|Millionaire industrialist, Vivien Kellems, founder of the Connecticut Cable Grip Company, whose cable grips support bridges around the world, including the George Washington Bridge, below.|
|Miss Kellems inspecting one of her cable grips.|
Miss Kellems, Paul Keane and actress Gloria Swanson testifying in Washington, 1972
A eulogy for Miss Kellems delivered at the Goospeed Opera House, East Haddam, Connecticut, February 2, 1975
February 2, 1975
The Goodspeed Opera House
East Haddam, Connecticut
February 2, 1975
The Goodspeed Opera House
East Haddam, Connecticut
Four summers ago, while vacationing at my parents’ Hamden, Connecticut home from graduate work at Kent State University, I decided to defy the mythological Generation Gap, and try to get to know one of my childhood heroines: Vivien Kellems.
The killings at Kent State had made me painfully aware of the uncertainty of life, so, when I read that Miss Kellems, then 75, had been named Citizen of the Year by the New Haven Register, I decided “It’s now or never” and picked up the phone and dialed her East Haddam number.
To my surprise Miss Kellems answered the phone herself. She immediately perceived the public-relations angle of involving students from Kent State in her crusade for single taxpayers, and invited me to visit her the next day. Thus began a four-year association which ended last Saturday when I learned of her death. I am privileged to have been counted among her friends and I can say sincerely, despite the 49 years difference in our ages, that she was one of mine.
Miss Kellems would not have been amazed that only a few days after that event, news of her death has already faded from the journals. For she was a genius at making publicity, and knew exactly how difficult it is to keep a story in the news. Whether she was a female Bertrand Russell staging a sit-down strike in a Connecticut voting booth, or a grandmotherly crusader shaking her finger at “the boys” from the Internal Revenue Service, defying them to lay one of their “cottin pickin hands on my bank records so I can haul them off to court so fast they won’t know what happened to them,” she knew precisely how to choreograph an event so it would make the biggest splash in the media.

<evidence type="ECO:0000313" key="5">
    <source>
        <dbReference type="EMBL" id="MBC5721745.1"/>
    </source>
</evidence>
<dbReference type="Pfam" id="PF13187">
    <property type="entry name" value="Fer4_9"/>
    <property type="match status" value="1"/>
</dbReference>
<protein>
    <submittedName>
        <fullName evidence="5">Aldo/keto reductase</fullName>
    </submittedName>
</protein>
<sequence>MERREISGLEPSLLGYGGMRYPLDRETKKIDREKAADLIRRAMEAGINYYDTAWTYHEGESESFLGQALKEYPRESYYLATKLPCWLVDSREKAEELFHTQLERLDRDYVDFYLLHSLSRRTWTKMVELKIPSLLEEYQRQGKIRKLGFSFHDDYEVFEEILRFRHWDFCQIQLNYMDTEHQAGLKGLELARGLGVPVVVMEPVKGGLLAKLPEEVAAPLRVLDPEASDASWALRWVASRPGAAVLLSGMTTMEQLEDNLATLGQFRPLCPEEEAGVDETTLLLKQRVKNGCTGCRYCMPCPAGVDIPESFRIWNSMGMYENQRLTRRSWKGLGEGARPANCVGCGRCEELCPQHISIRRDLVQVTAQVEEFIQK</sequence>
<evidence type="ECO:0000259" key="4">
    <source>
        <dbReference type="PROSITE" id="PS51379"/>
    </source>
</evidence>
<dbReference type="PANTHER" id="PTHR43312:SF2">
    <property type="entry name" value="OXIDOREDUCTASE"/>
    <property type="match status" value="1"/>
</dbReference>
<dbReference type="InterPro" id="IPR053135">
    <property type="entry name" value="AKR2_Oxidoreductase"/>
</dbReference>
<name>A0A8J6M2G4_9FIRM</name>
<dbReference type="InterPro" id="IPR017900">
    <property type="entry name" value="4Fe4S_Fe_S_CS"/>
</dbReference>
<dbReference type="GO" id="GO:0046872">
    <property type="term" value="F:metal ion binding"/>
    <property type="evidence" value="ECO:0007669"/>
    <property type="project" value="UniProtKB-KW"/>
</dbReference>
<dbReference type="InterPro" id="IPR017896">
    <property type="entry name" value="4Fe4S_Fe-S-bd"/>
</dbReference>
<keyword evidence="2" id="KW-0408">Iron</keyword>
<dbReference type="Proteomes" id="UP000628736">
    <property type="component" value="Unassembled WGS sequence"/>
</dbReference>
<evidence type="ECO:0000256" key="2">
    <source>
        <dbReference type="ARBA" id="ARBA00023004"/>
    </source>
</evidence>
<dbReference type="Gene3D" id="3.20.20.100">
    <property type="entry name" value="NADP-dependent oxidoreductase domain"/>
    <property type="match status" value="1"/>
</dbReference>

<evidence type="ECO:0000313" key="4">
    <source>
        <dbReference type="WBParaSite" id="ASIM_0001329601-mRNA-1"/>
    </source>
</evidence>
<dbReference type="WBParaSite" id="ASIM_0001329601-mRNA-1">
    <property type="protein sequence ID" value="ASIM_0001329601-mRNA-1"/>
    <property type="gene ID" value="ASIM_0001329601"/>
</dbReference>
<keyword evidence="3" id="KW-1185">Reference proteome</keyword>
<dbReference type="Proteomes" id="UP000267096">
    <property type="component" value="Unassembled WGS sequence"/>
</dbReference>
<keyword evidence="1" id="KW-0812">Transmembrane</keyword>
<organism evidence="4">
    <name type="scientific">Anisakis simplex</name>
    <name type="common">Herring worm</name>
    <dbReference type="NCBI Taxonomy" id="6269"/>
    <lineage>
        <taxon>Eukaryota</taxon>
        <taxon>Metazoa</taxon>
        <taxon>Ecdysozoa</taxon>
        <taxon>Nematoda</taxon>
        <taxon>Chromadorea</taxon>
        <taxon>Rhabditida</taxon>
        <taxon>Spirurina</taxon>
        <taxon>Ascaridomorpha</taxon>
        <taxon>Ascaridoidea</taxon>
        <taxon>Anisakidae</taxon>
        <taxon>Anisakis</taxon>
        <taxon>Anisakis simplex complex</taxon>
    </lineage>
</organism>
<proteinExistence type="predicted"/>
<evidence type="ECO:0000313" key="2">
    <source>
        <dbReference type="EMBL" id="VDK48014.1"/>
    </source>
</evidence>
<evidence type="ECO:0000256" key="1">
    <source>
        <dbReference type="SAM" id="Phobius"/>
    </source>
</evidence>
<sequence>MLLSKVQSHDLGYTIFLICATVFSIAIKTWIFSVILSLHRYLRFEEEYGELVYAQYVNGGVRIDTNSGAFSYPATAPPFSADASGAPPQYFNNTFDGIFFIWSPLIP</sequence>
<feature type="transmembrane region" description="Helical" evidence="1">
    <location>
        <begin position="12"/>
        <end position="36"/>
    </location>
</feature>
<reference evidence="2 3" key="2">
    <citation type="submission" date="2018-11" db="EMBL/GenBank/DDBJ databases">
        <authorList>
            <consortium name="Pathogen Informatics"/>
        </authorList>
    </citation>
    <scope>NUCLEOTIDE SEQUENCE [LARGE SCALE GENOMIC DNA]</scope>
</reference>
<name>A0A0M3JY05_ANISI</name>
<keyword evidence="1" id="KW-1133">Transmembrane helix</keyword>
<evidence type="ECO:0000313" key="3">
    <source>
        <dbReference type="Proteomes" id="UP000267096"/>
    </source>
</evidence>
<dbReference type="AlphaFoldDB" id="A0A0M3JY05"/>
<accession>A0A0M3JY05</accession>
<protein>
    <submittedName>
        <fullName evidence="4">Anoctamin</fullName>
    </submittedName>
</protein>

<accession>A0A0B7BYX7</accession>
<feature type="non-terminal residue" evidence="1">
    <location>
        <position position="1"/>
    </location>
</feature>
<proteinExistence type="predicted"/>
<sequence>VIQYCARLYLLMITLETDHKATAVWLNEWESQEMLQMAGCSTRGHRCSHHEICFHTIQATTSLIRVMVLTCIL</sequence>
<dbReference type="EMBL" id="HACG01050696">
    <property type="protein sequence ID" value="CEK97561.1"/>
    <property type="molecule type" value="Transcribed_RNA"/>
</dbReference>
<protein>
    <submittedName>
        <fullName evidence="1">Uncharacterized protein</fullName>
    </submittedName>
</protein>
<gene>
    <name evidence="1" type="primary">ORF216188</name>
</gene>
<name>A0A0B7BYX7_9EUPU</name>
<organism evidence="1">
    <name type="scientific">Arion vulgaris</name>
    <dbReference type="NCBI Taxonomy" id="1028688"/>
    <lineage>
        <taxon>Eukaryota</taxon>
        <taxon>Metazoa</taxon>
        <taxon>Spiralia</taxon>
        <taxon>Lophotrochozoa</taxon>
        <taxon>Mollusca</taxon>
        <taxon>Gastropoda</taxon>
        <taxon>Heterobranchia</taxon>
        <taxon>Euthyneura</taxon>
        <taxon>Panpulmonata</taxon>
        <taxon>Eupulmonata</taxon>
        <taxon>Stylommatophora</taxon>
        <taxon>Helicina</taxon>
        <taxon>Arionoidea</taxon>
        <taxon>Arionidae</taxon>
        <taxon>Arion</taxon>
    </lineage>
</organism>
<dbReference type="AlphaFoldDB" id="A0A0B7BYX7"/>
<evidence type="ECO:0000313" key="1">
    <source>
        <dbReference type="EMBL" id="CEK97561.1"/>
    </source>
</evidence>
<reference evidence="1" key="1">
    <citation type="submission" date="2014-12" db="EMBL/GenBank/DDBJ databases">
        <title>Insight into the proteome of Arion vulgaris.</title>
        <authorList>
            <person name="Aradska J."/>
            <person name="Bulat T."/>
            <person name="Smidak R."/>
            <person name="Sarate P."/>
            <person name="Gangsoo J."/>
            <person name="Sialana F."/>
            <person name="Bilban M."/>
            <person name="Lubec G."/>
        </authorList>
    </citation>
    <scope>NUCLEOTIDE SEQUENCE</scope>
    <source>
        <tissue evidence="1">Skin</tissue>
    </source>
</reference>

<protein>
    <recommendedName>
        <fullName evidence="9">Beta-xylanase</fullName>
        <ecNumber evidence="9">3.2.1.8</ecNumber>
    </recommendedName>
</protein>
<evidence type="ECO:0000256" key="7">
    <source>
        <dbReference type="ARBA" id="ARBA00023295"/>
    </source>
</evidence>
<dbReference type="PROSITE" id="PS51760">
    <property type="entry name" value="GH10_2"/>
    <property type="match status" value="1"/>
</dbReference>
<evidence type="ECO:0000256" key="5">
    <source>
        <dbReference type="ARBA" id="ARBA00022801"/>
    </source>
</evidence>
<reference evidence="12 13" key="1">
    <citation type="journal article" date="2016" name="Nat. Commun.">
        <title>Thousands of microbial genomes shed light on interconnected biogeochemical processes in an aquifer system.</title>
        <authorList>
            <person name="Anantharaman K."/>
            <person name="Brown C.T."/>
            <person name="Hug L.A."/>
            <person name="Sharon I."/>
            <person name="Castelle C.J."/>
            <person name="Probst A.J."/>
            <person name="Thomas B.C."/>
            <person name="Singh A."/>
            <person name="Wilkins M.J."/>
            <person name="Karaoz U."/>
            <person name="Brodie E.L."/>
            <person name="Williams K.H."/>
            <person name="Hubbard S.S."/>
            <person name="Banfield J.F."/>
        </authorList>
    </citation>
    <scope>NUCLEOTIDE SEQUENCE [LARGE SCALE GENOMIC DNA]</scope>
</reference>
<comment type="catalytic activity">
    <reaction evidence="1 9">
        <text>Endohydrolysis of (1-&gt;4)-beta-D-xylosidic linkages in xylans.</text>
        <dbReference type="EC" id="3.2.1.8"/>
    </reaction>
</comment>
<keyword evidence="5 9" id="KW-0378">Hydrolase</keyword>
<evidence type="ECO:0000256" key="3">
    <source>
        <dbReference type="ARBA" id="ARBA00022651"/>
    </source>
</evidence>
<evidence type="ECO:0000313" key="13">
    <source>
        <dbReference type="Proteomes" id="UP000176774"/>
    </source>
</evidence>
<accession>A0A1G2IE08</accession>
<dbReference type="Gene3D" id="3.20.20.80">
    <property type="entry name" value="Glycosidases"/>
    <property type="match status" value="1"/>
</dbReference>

In April, 1972, outside the Congressional chambers of Wilbur Mills’ House Ways and Means Committee in Washington, where Kellems-supporters had gathered to speak in behalf of tax equity for single taxpayers, Miss Kellems plucked actress Gloria Swanson and me from the group and invited us to pose with her for an Associated Press Wire Service photo: Miss Swanson because she was famous, and me because my school- - Kent State -- was infamous.
She got the results she wanted, and two weeks later I got a note from her saying “This photo appeared in newspapers all over the country, Paul”. And she knew too, because she’d hired a clipping agency to keep track of her crusade in newspapers and magazines throughout the United States.
The night before we gave our testimony to the House Ways and Means Committee, Miss Kellems held a banquet for her supporters in the then-unknown Watergate Hotel. Actually, it was more of a rehearsal than a banquet, since each of us read aloud the testimony we would give the next day so Miss Kellems could edit and orchestrate it. After we finished eating, she rang us to attention, and like Washington addressing his troops, set the scene in historic context for us:
“Tomorrow you will embark on a chapter in American history which will come to be known as the taxpayers’ great revolt. All across our nation people are saying they’re fed up with a government that is taxing them, to death, and our effort tomorrow will be the opening shot in a battle to reform the Federal tax system”.
Well, it hasn’t worked out quite that way. Not yet anyway. And these last few months must have been particularly discouraging for Miss Kellems since much of her hope for tax-reform depended on promises the now-fallen Wilbur Mills had made to her. The ascension of Mr. Ullman to the Chairmanship of the House Ways and Means Committee is a hopeful sign in many ways, but it also meant that Miss Kellems would have to regroup her lobbying effort once again.
(On far right of photo: House Ways and Means Committee Chairman, Wilbur Mills, at a White House signing ceremony.)
And perhaps she could have done it. A single edition of the Kellems’ newsletter circulated among her supporters across the country has been known to start letters of protest pouring into the offices of Congressmen in Washington. "And be. sure to enclose a used, dry tea-bag or coffee grounds to spill out on the desk when your letter is opened” her newsletter would end, cleverly reminding Congressmen of the first tax revolt: the Boston Tea Party.